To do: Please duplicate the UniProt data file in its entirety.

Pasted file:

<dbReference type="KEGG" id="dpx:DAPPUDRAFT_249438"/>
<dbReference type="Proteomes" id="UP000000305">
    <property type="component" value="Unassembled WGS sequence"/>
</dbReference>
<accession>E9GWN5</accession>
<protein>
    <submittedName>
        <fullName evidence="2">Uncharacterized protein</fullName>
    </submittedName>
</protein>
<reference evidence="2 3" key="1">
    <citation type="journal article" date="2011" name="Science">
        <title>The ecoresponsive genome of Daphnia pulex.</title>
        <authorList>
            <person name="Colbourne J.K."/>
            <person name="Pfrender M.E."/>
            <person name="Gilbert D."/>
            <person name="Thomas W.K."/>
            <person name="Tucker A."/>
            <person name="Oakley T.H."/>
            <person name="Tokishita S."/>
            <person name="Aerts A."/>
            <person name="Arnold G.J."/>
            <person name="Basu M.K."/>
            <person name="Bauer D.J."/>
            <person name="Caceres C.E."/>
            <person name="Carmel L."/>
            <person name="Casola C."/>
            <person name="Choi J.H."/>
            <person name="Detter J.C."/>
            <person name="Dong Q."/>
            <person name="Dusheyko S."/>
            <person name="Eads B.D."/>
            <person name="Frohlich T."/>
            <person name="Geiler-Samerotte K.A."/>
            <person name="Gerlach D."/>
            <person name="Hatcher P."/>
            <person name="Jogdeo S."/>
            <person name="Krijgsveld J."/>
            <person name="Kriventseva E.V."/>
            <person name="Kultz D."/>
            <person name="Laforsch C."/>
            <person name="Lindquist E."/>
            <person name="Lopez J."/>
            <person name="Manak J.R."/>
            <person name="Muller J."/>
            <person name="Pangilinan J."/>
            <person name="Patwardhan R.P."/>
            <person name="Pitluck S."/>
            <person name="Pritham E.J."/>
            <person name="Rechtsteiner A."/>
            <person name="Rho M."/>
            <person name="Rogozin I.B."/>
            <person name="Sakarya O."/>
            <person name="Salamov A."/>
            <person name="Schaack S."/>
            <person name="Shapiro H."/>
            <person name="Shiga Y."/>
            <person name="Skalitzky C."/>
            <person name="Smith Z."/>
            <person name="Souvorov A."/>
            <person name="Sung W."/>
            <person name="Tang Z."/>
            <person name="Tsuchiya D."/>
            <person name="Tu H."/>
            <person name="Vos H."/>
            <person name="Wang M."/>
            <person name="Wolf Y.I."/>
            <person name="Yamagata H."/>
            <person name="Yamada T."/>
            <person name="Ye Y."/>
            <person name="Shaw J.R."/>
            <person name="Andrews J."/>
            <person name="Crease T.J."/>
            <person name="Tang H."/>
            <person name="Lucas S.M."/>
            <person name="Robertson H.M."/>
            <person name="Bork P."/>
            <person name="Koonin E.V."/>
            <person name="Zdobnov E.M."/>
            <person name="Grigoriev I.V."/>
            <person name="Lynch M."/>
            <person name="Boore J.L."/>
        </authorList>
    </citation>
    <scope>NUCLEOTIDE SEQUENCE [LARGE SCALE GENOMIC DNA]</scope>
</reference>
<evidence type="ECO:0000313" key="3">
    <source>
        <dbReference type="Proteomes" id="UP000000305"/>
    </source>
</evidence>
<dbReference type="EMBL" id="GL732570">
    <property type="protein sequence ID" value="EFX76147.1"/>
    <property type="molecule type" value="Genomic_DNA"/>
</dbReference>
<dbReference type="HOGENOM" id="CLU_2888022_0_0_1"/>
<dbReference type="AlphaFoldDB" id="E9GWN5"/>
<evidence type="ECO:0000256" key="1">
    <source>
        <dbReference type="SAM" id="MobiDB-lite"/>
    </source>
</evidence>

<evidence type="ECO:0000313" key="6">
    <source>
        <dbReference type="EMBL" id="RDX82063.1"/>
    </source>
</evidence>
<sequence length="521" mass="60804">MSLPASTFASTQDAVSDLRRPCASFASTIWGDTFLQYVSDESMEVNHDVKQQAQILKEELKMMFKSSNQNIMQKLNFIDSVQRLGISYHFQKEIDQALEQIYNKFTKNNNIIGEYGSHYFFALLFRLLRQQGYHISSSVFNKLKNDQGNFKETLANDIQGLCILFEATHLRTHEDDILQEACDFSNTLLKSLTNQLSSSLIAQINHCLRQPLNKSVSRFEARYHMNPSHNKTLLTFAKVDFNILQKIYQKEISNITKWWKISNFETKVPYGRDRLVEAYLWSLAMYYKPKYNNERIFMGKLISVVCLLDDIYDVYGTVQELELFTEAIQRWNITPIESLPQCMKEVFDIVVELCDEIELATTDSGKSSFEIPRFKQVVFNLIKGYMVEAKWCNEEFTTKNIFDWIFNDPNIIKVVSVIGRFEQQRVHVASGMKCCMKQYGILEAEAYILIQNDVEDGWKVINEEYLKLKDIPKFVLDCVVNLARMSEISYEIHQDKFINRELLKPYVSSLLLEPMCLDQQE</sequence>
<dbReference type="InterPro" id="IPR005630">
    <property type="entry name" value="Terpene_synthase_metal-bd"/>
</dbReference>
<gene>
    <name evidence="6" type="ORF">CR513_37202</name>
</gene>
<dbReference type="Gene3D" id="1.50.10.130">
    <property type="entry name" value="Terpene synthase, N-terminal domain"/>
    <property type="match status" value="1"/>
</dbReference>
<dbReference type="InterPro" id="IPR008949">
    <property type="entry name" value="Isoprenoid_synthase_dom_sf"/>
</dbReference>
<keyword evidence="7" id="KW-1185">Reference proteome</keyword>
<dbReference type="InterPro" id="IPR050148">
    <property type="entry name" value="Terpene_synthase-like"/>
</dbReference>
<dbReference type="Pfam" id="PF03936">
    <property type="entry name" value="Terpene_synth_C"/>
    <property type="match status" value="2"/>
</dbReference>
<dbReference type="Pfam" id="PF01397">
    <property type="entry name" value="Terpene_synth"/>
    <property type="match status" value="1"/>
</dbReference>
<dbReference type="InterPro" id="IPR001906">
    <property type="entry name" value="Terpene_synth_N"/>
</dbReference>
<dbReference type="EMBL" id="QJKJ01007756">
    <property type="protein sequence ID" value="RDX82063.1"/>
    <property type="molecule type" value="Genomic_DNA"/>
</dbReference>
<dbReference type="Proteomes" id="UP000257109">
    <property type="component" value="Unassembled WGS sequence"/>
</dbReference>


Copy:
<dbReference type="KEGG" id="dpx:DAPPUDRAFT_249438"/>
<dbReference type="Proteomes" id="UP000000305">
    <property type="component" value="Unassembled WGS sequence"/>
</dbReference>
<accession>E9GWN5</accession>
<protein>
    <submittedName>
        <fullName evidence="2">Uncharacterized protein</fullName>
    </submittedName>
</protein>
<reference evidence="2 3" key="1">
    <citation type="journal article" date="2011" name="Science">
        <title>The ecoresponsive genome of Daphnia pulex.</title>
        <authorList>
            <person name="Colbourne J.K."/>
            <person name="Pfrender M.E."/>
            <person name="Gilbert D."/>
            <person name="Thomas W.K."/>
            <person name="Tucker A."/>
            <person name="Oakley T.H."/>
            <person name="Tokishita S."/>
            <person name="Aerts A."/>
            <person name="Arnold G.J."/>
            <person name="Basu M.K."/>
            <person name="Bauer D.J."/>
            <person name="Caceres C.E."/>
            <person name="Carmel L."/>
            <person name="Casola C."/>
            <person name="Choi J.H."/>
            <person name="Detter J.C."/>
            <person name="Dong Q."/>
            <person name="Dusheyko S."/>
            <person name="Eads B.D."/>
            <person name="Frohlich T."/>
            <person name="Geiler-Samerotte K.A."/>
            <person name="Gerlach D."/>
            <person name="Hatcher P."/>
            <person name="Jogdeo S."/>
            <person name="Krijgsveld J."/>
            <person name="Kriventseva E.V."/>
            <person name="Kultz D."/>
            <person name="Laforsch C."/>
            <person name="Lindquist E."/>
            <person name="Lopez J."/>
            <person name="Manak J.R."/>
            <person name="Muller J."/>
            <person name="Pangilinan J."/>
            <person name="Patwardhan R.P."/>
            <person name="Pitluck S."/>
            <person name="Pritham E.J."/>
            <person name="Rechtsteiner A."/>
            <person name="Rho M."/>
            <person name="Rogozin I.B."/>
            <person name="Sakarya O."/>
            <person name="Salamov A."/>
            <person name="Schaack S."/>
            <person name="Shapiro H."/>
            <person name="Shiga Y."/>
            <person name="Skalitzky C."/>
            <person name="Smith Z."/>
            <person name="Souvorov A."/>
            <person name="Sung W."/>
            <person name="Tang Z."/>
            <person name="Tsuchiya D."/>
            <person name="Tu H."/>
            <person name="Vos H."/>
            <person name="Wang M."/>
            <person name="Wolf Y.I."/>
            <person name="Yamagata H."/>
            <person name="Yamada T."/>
            <person name="Ye Y."/>
            <person name="Shaw J.R."/>
            <person name="Andrews J."/>
            <person name="Crease T.J."/>
            <person name="Tang H."/>
            <person name="Lucas S.M."/>
            <person name="Robertson H.M."/>
            <person name="Bork P."/>
            <person name="Koonin E.V."/>
            <person name="Zdobnov E.M."/>
            <person name="Grigoriev I.V."/>
            <person name="Lynch M."/>
            <person name="Boore J.L."/>
        </authorList>
    </citation>
    <scope>NUCLEOTIDE SEQUENCE [LARGE SCALE GENOMIC DNA]</scope>
</reference>
<evidence type="ECO:0000313" key="3">
    <source>
        <dbReference type="Proteomes" id="UP000000305"/>
    </source>
</evidence>
<dbReference type="EMBL" id="GL732570">
    <property type="protein sequence ID" value="EFX76147.1"/>
    <property type="molecule type" value="Genomic_DNA"/>
</dbReference>
<dbReference type="HOGENOM" id="CLU_2888022_0_0_1"/>
<dbReference type="AlphaFoldDB" id="E9GWN5"/>
<evidence type="ECO:0000256" key="1">
    <source>
        <dbReference type="SAM" id="MobiDB-lite"/>
    </source>
</evidence>

<evidence type="ECO:0000313" key="6">
    <source>
        <dbReference type="EMBL" id="RDX82063.1"/>
    </source>
</evidence>
<sequence length="521" mass="60804">MSLPASTFASTQDAVSDLRRPCASFASTIWGDTFLQYVSDESMEVNHDVKQQAQILKEELKMMFKSSNQNIMQKLNFIDSVQRLGISYHFQKEIDQALEQIYNKFTKNNNIIGEYGSHYFFALLFRLLRQQGYHISSSVFNKLKNDQGNFKETLANDIQGLCILFEATHLRTHEDDILQEACDFSNTLLKSLTNQLSSSLIAQINHCLRQPLNKSVSRFEARYHMNPSHNKTLLTFAKVDFNILQKIYQKEISNITKWWKISNFETKVPYGRDRLVEAYLWSLAMYYKPKYNNERIFMGKLISVVCLLDDIYDVYGTVQELELFTEAIQRWNITPIESLPQCMKEVFDIVVELCDEIELATTDSGKSSFEIPRFKQVVFNLIKGYMVEAKWCNEEFTTKNIFDWIFNDPNIIKVVSVIGRFEQQRVHVASGMKCCMKQYGILEAEAYILIQNDVEDGWKVINEEYLKLKDIPKFVLDCVVNLARMSEISYEIHQDKFINRELLKPYVSSLLLEPMCLDQQE</sequence>
<dbReference type="InterPro" id="IPR005630">
    <property type="entry name" value="Terpene_synthase_metal-bd"/>
</dbReference>
<gene>
    <name evidence="6" type="ORF">CR513_37202</name>
</gene>
<dbReference type="Gene3D" id="1.50.10.130">
    <property type="entry name" value="Terpene synthase, N-terminal domain"/>
    <property type="match status" value="1"/>
</dbReference>
<dbReference type="InterPro" id="IPR008949">
    <property type="entry name" value="Isoprenoid_synthase_dom_sf"/>
</dbReference>
<keyword evidence="7" id="KW-1185">Reference proteome</keyword>
<dbReference type="InterPro" id="IPR050148">
    <property type="entry name" value="Terpene_synthase-like"/>
</dbReference>
<dbReference type="Pfam" id="PF03936">
    <property type="entry name" value="Terpene_synth_C"/>
    <property type="match status" value="2"/>
</dbReference>
<dbReference type="Pfam" id="PF01397">
    <property type="entry name" value="Terpene_synth"/>
    <property type="match status" value="1"/>
</dbReference>
<dbReference type="InterPro" id="IPR001906">
    <property type="entry name" value="Terpene_synth_N"/>
</dbReference>
<dbReference type="EMBL" id="QJKJ01007756">
    <property type="protein sequence ID" value="RDX82063.1"/>
    <property type="molecule type" value="Genomic_DNA"/>
</dbReference>
<dbReference type="Proteomes" id="UP000257109">
    <property type="component" value="Unassembled WGS sequence"/>
</dbReference>